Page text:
Billboards and Elections: Do They Win Political Campaigns?

    I’ll be honest with you: I’m not a huge fan of spending money on billboard space in local political campaigns (or campaigns for higher office, either). While I’ve seen them used effectively in a few campaigns, they are quite often nothing more than a very visible waste of money.

    political campaign billboards

    Here’s the problem: a lot of shoo-in candidates with no serious opposition–and unbeatable incumbents–like to spend their campaign cash on purchasing giant billboards to splash their face across their district during election season.

    Since most of these candidates go on to win the election, a misconception develops in these districts that the billboards work, and pretty soon every candidate wants to spend all of their money on them, too.

    In reality, the shoo-in candidates would have won their race without buying a single political billboard, anyway.
    Working as a campaign manager for a novice candidate in these kinds of districts can be maddening; the candidate thinks he needs to get his name and face on as many expensive billboards as possible, and there’s not much you can do to convince him otherwise.

    Remember what I often say about easy stuff not being very effective in political campaigning? Purchasing political billboards is easy, lazy campaigning, and wastes an incredible amount of money by putting your face in front of thousands of voters who will never even go to the polls on election day.

    Billboards, though, make a candidate feel good. They make him think that he is getting his message and his name out there. They make him feel important, because his name and face are right there, fifty feet in the air, for everyone who drives by to see.

    Now back to reality: forgoing the giant billboards and spending the same amount of money on a focused, well-researched, targeted direct mail campaign is many times more effective at getting your name in front of people who will actually have the opportunity to vote for you.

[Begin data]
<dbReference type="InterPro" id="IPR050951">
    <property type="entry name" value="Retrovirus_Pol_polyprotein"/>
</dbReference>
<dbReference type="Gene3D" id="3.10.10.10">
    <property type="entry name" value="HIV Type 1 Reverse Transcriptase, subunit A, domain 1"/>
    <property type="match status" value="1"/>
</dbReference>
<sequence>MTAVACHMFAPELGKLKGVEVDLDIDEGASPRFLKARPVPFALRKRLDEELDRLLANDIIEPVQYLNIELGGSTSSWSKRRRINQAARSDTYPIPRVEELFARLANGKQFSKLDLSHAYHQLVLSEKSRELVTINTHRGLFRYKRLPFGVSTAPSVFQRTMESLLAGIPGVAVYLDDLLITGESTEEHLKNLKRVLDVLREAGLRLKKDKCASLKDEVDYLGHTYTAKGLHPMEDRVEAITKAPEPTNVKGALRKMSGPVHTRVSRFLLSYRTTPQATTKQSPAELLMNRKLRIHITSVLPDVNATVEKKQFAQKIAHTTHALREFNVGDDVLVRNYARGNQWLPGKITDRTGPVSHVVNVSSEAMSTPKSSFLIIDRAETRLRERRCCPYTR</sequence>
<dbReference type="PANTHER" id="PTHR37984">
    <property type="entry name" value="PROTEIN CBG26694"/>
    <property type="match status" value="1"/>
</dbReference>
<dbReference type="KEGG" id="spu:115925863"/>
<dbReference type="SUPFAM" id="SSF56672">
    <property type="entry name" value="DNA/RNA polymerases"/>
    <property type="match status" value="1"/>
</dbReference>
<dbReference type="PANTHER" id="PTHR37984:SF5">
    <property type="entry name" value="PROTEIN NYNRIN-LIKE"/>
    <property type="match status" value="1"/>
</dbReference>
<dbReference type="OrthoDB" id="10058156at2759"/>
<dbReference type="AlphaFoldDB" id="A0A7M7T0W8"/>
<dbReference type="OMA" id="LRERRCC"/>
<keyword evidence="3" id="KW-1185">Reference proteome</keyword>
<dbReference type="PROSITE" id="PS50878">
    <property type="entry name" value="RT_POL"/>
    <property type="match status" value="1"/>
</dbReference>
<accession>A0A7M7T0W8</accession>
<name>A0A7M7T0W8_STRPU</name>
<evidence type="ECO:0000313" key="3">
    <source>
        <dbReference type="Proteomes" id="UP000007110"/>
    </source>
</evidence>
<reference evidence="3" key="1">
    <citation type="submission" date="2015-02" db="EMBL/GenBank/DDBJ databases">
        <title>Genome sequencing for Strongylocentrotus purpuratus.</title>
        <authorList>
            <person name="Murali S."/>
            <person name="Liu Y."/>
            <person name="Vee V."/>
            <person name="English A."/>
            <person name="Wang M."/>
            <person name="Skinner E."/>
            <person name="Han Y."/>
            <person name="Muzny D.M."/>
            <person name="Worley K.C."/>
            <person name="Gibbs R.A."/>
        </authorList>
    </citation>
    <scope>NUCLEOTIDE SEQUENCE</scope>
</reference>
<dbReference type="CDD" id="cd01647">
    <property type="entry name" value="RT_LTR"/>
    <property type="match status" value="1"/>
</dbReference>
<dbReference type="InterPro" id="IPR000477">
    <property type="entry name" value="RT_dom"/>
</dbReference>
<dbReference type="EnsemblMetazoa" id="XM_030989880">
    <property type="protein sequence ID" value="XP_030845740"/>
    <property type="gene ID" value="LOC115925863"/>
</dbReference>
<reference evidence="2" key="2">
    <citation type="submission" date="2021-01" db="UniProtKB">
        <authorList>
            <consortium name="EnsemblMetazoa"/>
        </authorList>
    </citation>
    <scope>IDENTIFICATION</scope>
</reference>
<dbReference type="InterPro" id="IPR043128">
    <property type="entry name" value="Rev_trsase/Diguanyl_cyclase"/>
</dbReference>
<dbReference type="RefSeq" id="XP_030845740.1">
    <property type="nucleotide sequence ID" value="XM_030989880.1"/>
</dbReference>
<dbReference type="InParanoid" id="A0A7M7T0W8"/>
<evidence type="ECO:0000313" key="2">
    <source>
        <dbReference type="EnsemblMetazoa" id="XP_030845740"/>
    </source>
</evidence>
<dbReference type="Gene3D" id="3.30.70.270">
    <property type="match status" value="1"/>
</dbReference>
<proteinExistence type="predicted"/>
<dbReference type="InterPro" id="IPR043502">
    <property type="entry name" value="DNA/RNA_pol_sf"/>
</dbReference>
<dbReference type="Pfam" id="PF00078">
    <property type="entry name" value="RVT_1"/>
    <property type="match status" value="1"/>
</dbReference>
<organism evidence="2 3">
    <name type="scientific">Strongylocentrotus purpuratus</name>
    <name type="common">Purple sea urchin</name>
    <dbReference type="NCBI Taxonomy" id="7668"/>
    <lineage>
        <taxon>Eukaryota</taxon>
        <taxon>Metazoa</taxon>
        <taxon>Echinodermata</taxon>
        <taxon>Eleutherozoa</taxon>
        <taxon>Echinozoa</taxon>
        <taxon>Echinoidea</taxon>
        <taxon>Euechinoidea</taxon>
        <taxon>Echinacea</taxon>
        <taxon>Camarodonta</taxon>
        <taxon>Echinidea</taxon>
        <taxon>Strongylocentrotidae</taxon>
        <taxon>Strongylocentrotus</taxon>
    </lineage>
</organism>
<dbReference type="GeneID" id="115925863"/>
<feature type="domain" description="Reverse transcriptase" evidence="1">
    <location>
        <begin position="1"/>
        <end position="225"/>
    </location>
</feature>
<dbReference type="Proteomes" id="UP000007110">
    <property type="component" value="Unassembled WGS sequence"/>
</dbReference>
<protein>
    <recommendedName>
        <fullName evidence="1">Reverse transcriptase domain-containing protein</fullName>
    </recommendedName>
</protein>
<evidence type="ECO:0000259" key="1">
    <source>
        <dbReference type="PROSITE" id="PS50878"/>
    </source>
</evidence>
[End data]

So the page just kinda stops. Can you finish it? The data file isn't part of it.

Here’s what your giant billboard is buying you: the opportunity to get your name in front of thousands of people. But out of those thousands of people, only a certain percentage actually live in your district. And out of those people, only a certain percentage are old enough to vote. And out of those people, only a certain percentage are registered to vote. Fewer still are likely voters, and fewer still are likely to respond to your campaign message.

    So what do you end up with? You’ve spent thousands of dollars on slapping your face in front a huge number of people who will play absolutely no role in your election.

    Will a lot of people recognize your name and face? Sure. And those same people will probably never know or care that you were a loser on election day.

    With direct mail, however, you can guarantee that every dollar you spend will put your name and message in front of likely voters in your district.

    So take my word for it: don’t waste your campaign money on giant political billboards if you are starting at a deficit in your race. Splashing your name and face on billboards across your district will do two things for you: make you feel very important, and make you lose on election day.

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